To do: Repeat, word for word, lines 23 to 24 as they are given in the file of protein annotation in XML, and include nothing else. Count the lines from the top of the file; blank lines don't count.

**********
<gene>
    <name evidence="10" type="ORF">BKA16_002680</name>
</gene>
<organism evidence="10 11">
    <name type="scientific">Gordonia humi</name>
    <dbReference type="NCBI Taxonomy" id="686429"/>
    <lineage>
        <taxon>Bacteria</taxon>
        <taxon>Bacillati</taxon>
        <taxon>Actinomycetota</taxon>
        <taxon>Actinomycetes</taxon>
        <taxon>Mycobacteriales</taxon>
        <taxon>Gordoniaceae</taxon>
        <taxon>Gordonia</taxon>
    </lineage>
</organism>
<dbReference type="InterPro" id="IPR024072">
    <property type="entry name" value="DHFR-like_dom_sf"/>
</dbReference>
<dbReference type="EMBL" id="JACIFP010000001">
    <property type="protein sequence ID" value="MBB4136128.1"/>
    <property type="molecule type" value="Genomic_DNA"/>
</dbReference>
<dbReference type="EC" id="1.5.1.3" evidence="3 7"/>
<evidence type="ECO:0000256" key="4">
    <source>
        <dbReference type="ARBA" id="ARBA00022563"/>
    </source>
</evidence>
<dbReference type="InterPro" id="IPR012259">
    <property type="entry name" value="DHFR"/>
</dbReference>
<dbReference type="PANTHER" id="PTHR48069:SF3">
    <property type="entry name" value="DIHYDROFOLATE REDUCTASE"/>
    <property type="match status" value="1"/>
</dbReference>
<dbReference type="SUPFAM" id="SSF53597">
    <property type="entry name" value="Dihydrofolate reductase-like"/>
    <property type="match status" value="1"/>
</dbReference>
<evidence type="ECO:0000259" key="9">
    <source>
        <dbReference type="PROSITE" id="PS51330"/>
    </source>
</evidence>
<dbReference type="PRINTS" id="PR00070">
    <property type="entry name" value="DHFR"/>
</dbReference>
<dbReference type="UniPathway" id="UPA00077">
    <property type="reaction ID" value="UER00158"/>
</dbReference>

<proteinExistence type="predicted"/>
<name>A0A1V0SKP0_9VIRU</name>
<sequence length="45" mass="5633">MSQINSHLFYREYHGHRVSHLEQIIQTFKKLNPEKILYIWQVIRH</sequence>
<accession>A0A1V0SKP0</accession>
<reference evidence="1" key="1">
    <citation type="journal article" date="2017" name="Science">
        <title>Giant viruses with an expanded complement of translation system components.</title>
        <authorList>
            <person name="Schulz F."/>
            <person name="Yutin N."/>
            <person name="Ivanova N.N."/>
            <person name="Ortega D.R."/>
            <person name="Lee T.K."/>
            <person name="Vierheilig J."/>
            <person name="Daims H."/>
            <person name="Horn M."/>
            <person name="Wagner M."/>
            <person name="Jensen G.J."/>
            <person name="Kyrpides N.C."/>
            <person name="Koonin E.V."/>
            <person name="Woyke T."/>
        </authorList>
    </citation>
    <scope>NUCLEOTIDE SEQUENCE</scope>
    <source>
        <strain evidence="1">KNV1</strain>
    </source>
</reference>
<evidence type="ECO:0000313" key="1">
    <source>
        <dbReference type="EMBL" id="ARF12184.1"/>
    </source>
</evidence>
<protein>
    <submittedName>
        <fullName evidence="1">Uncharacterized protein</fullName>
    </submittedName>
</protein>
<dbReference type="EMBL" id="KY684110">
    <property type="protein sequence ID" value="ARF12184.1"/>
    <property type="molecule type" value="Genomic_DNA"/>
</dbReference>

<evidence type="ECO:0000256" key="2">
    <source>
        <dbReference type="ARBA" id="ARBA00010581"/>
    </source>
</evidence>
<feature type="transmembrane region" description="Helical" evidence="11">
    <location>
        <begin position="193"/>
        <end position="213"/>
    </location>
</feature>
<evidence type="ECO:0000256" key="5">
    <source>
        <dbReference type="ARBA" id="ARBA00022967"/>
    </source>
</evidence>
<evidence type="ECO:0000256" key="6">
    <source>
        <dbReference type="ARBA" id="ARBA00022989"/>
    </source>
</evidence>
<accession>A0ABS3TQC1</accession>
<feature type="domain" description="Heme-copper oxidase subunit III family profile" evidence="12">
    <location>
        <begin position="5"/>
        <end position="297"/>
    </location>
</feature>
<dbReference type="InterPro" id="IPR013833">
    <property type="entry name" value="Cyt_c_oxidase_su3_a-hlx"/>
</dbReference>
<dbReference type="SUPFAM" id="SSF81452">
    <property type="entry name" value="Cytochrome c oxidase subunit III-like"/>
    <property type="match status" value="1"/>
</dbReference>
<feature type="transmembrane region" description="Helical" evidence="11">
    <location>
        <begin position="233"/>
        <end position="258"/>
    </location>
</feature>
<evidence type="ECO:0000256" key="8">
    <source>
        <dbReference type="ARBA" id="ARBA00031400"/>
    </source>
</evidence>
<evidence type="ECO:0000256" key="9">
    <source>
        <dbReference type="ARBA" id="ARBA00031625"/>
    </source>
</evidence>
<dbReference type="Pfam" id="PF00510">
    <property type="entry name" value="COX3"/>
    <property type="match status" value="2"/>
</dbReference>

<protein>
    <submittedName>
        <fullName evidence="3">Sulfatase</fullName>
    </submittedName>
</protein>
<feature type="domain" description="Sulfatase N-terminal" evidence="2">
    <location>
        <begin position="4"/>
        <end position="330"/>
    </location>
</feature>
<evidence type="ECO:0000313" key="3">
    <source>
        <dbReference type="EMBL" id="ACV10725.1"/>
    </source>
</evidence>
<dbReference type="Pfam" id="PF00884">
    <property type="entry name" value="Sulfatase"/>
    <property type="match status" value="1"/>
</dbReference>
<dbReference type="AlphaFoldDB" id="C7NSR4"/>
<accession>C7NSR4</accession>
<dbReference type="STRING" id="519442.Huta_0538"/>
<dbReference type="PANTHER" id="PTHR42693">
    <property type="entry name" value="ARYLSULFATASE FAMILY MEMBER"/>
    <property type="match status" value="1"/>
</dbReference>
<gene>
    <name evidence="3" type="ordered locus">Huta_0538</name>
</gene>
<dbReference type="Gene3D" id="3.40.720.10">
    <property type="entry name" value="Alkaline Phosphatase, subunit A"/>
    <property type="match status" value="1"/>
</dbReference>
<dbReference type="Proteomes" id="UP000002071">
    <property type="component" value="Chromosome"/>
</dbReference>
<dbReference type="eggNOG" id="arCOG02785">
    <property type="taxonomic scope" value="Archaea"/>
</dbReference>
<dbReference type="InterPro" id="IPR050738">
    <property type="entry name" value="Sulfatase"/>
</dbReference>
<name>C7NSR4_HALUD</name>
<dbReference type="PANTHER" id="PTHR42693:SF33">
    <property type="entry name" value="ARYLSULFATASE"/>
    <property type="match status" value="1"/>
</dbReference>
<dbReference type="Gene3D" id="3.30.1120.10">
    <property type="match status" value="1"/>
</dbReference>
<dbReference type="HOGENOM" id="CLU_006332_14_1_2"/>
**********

</dbReference>
<dbReference type="EC" id="1.5.1.3" evidence="3 7"/>